Hezbollah says it has doubled its arsenal of guided missiles
BEIRUT (AP) — The leader of Lebanon's Hezbollah said Sunday his group now has twice as many precision-guided missiles as it had a year ago, saying Israel's efforts to prevent it from acquiring them have failed.
Hassan Nasrallah, in an end-of-year interview with the Beirut-based Al-Mayadeen TV, said his group has the capability to strike anywhere in Israel and the occupied Palestinian territories.
Nasrallah said that when Israel threatened through a U.S. official to target a Hezbollah facility in Lebanon's eastern Bekaa region, his group warned it would retaliate for any such attack.
Israel has in recent months expressed concern that Hezbollah is trying to establish production facilities to make precision-guided missiles.
During the four-hour interview, Nasrallah said there are many matters related to his group that Israel has no knowledge of because those are kept in a “very tight circle.”
Nasrallah also said that the last few weeks of the administration of U.S. President Donald Trump are critical and must be treated with care. He called Trump “angry” and “crazy.”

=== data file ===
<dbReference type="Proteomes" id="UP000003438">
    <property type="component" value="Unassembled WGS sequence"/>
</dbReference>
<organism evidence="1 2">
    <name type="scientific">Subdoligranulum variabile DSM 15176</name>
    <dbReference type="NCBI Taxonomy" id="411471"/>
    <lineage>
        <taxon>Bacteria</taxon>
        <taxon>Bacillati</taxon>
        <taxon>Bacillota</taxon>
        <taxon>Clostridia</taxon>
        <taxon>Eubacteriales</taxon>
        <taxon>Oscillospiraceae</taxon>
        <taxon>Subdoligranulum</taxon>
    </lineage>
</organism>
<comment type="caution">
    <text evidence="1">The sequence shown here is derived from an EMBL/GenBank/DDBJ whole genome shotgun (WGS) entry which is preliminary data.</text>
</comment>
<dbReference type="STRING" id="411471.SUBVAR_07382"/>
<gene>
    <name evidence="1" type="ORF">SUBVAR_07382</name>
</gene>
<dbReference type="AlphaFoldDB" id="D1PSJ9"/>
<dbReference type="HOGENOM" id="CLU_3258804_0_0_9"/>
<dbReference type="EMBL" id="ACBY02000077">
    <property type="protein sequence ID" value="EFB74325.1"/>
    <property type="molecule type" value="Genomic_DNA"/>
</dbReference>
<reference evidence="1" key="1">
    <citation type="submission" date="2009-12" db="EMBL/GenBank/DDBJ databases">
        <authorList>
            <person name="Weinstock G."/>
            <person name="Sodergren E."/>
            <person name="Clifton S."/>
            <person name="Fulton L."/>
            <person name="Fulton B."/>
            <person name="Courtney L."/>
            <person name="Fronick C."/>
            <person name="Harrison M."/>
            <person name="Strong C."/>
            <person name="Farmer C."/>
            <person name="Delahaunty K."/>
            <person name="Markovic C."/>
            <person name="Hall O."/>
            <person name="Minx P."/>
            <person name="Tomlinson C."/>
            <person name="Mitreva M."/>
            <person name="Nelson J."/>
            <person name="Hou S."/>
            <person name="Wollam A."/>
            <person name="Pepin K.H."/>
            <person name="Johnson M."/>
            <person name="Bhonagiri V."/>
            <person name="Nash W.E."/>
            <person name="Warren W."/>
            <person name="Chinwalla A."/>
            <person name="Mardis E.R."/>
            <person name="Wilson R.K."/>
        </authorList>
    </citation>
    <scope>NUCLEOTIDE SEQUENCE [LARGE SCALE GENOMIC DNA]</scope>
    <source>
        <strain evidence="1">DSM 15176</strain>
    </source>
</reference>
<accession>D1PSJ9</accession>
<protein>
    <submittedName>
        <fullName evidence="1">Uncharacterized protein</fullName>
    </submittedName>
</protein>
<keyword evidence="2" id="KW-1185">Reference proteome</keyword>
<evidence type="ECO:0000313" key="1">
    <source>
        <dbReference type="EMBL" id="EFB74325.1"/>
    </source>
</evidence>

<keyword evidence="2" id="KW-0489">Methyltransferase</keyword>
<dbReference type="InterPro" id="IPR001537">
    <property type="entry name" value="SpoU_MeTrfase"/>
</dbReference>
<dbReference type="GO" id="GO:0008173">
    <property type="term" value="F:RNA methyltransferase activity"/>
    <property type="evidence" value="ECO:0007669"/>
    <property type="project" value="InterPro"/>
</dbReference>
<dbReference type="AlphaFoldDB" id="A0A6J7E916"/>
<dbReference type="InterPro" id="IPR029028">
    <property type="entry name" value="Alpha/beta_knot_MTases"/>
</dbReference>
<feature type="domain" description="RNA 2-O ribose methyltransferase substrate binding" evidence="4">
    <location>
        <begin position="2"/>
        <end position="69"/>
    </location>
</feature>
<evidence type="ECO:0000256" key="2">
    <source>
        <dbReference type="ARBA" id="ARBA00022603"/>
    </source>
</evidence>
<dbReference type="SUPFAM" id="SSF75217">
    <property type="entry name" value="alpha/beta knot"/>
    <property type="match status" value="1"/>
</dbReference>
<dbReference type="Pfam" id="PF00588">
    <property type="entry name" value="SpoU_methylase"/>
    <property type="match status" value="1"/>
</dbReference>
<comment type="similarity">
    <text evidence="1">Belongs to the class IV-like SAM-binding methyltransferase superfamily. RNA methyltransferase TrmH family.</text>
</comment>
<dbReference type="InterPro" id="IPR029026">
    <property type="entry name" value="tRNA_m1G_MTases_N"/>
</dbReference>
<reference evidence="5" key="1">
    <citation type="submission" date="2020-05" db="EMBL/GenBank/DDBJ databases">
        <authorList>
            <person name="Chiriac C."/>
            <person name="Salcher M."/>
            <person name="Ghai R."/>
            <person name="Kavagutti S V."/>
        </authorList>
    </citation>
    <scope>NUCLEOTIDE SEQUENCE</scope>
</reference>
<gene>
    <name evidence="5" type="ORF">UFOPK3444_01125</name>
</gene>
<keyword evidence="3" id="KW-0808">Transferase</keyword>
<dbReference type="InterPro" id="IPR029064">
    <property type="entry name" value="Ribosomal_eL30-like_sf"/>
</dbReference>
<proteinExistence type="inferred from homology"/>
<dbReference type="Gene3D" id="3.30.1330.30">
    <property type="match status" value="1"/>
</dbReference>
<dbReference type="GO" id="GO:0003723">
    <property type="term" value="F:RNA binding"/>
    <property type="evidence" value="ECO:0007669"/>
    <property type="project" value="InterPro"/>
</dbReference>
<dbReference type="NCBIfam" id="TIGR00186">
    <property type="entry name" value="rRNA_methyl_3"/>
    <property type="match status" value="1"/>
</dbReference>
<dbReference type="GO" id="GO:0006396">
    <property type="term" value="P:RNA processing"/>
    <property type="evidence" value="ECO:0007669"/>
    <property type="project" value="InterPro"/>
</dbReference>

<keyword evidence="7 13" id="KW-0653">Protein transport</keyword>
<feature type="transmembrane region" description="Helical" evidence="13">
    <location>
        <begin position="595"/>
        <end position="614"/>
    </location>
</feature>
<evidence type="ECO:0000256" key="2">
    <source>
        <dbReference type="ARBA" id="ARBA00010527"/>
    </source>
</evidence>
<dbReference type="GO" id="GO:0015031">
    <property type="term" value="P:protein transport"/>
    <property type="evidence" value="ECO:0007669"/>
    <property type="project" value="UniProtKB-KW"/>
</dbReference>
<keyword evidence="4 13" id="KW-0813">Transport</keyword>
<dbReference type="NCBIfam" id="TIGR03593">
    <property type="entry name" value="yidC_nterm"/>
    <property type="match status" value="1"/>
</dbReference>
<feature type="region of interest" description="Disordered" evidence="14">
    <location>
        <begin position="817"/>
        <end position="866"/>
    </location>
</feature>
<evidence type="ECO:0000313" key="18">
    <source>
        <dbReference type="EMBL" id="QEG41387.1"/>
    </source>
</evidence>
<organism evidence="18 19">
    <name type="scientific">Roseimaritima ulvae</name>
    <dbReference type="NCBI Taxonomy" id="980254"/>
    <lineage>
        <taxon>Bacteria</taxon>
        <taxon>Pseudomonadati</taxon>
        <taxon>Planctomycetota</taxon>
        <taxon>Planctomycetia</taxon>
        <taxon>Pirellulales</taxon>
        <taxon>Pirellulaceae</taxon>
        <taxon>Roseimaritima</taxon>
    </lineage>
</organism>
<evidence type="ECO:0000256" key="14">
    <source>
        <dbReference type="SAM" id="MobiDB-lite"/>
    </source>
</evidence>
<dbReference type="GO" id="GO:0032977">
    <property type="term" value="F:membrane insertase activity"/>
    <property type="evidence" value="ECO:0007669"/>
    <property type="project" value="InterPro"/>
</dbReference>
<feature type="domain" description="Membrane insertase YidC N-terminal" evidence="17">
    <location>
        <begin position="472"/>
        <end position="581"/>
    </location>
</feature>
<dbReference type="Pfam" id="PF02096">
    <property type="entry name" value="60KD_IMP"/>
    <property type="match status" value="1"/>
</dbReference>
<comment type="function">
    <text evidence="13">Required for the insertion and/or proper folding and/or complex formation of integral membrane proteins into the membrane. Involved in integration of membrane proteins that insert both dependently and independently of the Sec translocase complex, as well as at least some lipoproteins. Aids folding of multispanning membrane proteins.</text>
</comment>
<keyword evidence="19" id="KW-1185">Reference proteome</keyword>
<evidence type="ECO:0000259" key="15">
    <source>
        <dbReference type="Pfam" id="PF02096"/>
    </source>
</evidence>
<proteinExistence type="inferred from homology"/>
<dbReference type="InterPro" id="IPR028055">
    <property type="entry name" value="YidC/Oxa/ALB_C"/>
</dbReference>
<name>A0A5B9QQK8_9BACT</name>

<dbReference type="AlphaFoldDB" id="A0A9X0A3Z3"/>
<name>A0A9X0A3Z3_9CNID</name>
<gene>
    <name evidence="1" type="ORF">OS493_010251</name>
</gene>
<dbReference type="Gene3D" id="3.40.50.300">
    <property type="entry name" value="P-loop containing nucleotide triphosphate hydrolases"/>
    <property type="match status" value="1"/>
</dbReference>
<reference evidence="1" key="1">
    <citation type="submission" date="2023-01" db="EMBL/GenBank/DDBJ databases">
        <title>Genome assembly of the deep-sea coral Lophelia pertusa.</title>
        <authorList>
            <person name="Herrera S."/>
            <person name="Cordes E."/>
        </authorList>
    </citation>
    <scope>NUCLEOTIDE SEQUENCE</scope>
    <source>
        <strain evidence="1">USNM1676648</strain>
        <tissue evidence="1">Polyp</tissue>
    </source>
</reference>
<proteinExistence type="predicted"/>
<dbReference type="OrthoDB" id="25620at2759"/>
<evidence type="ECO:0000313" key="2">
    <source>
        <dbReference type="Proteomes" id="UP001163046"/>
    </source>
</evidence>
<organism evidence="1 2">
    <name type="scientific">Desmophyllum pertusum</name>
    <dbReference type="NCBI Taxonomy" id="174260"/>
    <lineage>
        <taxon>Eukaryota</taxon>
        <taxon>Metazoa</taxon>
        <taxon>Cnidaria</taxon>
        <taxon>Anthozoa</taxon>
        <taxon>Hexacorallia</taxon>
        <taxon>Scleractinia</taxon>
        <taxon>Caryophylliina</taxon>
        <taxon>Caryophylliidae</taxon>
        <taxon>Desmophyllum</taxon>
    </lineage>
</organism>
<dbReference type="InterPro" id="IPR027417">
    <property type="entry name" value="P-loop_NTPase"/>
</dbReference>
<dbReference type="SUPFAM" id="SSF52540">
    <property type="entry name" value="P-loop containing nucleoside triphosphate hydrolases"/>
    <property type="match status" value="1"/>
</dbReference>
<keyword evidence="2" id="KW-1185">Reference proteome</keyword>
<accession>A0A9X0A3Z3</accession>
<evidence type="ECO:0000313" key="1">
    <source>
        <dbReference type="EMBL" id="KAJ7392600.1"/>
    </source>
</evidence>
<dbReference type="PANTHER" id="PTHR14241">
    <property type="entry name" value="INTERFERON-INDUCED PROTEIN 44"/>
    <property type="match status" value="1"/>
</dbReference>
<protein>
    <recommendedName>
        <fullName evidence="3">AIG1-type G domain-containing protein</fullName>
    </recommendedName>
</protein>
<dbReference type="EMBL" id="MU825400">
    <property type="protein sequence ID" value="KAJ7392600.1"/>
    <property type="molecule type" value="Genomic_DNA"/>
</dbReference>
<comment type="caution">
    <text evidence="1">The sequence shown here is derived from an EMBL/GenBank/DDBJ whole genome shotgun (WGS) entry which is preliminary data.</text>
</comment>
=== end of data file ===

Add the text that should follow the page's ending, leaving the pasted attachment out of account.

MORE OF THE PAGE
The Iran-backed Hezbollah is a sworn enemy of Israel, with which it has had a series of confrontations, including a full-scale war in 2006.
Nasrallah repeated vows that Iran and its allies will avenge the U.S. killing of the commander of the elite Iranian Revolutionary Guard, Gen. Qassim Soleimani, in a drone attack a year ago in Iraq.
“That revenge is coming no matter how long it takes,” he told Al-Mayadeen TV, sitting with a picture of Soleimani to his left.
Nasrallah also vowed to avenge Israel's killing of a Hezbollah fighter in Syria earlier this year.
Addressing the incoming U.S. administration of President Joe Biden, Nasrallah said Iran would not negotiate with the U.S. on behalf of its allies or discuss conflicts in the region. He said Tehran would talk with Washington only about the Iranian nuclear deal, from which Trump withdrew.